Food trucks transform to help restaurants recover from the COVID-19 economic losses

The limits that the COVID-19 pandemic has put on our lifestyles have been grim, yes. But keeping up with the designs coming out as a direct result of the 2020 pandemic has helped pass the time. Has it been a year already? Arguably, the industry in need of the most innovative designs is the restaurant industry. Some eye-catching designs have certainly risen to the top and been put to the test. Jungsoo Lee’s design, a modular reinterpretation of the food truck, incorporates a removable seating area for guests to enjoy their favorite restaurant’s food with the full “dine-in” experience they’ve come to cherish. The design could offer some peace of mind or inspiration for restaurant workers across the globe in need of some financial movement.

The crux of Lee’s design hinges on the pressure of restaurant owners paying rent on a monthly basis. With fewer diners, many restaurant-owners are finding themselves without the means to fund their dining spaces at the end of the month, and most are signed into year-long leases – an off-menu recipe for disaster. Lee figured that by designing a physical and transportable space for people to safely dine and for chefs to safely cook, then instead of signing into a year-long contract, food business owners could rent modular food trucks by the day and also provide safe, on-site dine-in services for guests.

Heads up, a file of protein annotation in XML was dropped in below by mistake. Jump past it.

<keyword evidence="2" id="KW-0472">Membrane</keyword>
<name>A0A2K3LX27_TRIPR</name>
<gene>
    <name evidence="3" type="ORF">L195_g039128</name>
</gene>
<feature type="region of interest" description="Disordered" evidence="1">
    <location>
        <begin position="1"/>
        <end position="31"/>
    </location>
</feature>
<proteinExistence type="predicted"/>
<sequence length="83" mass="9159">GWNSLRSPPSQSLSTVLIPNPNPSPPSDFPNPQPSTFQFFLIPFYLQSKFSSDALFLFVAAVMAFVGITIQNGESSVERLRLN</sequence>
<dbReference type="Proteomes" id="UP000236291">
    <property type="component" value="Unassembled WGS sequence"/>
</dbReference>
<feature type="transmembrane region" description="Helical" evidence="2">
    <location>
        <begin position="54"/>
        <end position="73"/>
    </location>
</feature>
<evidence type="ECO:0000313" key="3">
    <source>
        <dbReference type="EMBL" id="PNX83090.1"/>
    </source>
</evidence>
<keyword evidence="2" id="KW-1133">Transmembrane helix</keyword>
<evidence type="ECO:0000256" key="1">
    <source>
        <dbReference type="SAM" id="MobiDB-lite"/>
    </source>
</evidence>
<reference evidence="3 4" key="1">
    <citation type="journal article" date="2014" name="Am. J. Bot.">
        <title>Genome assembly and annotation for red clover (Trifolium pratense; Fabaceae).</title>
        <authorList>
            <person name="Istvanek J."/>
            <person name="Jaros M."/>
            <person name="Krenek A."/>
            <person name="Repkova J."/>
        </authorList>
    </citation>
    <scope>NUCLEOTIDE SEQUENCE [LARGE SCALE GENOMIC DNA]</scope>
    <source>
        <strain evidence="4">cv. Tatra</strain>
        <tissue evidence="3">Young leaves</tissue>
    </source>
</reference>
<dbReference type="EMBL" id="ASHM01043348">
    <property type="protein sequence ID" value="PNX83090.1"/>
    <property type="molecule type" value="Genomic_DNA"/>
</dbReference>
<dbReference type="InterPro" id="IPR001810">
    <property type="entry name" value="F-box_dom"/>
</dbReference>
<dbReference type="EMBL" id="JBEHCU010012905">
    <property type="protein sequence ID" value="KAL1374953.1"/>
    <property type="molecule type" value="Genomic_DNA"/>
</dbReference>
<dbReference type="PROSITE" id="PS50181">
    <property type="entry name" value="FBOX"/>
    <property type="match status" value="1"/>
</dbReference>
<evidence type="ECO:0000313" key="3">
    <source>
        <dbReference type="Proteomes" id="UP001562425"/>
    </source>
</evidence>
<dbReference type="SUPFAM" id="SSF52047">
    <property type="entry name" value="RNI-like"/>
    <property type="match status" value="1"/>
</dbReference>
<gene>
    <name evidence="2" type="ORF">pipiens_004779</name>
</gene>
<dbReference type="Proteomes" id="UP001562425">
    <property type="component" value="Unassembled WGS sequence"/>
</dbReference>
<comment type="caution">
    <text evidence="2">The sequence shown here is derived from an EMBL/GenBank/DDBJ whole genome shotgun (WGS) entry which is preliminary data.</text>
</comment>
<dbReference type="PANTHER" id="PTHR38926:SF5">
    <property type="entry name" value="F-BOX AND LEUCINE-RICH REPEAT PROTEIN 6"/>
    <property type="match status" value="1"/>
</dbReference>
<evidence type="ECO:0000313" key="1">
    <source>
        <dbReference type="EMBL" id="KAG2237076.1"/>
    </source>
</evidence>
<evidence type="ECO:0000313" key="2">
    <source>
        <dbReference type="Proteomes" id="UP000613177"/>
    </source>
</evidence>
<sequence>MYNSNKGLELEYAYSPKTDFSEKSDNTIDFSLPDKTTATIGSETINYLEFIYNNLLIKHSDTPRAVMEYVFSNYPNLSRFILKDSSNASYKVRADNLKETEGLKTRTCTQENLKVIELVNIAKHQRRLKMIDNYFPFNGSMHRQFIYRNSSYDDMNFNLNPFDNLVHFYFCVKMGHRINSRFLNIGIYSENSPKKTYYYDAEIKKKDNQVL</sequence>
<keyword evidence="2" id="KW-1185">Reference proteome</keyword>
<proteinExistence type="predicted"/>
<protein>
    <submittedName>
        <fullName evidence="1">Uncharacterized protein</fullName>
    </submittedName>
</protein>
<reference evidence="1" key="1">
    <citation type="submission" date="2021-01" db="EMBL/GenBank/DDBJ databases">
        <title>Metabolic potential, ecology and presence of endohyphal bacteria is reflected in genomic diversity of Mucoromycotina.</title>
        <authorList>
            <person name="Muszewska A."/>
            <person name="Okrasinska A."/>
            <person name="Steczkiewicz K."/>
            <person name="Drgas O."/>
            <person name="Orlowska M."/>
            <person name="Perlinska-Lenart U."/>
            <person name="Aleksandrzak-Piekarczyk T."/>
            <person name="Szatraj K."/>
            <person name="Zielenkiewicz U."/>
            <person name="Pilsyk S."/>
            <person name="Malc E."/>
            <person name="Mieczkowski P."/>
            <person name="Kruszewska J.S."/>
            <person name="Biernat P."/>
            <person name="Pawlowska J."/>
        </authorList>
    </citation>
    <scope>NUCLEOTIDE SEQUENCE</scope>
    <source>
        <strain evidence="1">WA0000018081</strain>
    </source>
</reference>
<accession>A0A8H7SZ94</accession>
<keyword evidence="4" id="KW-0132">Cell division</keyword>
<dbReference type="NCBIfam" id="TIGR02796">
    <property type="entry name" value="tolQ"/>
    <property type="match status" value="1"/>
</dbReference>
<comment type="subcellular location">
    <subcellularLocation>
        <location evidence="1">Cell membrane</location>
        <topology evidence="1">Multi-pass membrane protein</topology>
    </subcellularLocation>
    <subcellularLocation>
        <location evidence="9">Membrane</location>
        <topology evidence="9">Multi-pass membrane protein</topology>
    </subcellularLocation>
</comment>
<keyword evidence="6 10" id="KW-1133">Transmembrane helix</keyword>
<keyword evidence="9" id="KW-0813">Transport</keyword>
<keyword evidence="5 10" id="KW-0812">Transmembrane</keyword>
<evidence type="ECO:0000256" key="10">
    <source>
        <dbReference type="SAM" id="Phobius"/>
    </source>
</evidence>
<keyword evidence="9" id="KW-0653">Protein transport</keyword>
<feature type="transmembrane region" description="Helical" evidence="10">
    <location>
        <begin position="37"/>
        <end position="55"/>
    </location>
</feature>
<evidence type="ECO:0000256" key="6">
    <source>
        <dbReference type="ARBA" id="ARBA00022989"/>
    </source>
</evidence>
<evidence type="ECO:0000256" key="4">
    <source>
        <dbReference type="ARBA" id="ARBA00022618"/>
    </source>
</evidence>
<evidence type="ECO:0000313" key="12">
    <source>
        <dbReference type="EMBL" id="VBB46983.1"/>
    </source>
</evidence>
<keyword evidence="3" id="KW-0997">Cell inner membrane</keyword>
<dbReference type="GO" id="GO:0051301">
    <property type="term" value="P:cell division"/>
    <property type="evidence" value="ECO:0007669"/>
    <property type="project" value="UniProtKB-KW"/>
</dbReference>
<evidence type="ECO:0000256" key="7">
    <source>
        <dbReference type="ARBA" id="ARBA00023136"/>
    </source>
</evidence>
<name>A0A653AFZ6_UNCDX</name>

Each truck in Lee’s design comes in two modules: the top part of the truck is meant for cooking and the bottom quarter of the truck detaches and forms the seating area. As designed right now, Lee incorporates foldable support pillars on the bottom of the electric truck design so that once the seating module is pulled out, the kitchen can stand even and elevated on rolling posts. Food trucks are a reasonable solution to the problems that restaurant owners face in the age of COVID-19 and, if you live in a city, chances are you’ve probably already seen a lot more of them dotting the streets in the past couple of months.

While food trucks are a smart option for some cities, the seating module might not be ideal for every city as presently designed. In warmer temperatures and more moderate climates, outdoor dining has been the most popular adjustment made during the age of COVID-19, but for colder cities like Chicago or London, outdoor dining isn’t so convenient. With heated tables and outdoor cabins being among some of the winning designs for restaurant owners facing financial trouble with fewer diners, the need for warmth in colder cities is still a top priority. In the same vein, by transitioning restaurant owner’s brick-and-mortar locations into on-the-road mobile food services with exposed seating areas, the uncertainty of a city’s ever-changing weather comes into play and chefs will have to cut the area space of their previous kitchen by a substantial amount. Thankfully, however, like the weather, the design of today is ever-changing and constantly evolving.

Designer: Jungsoo Lee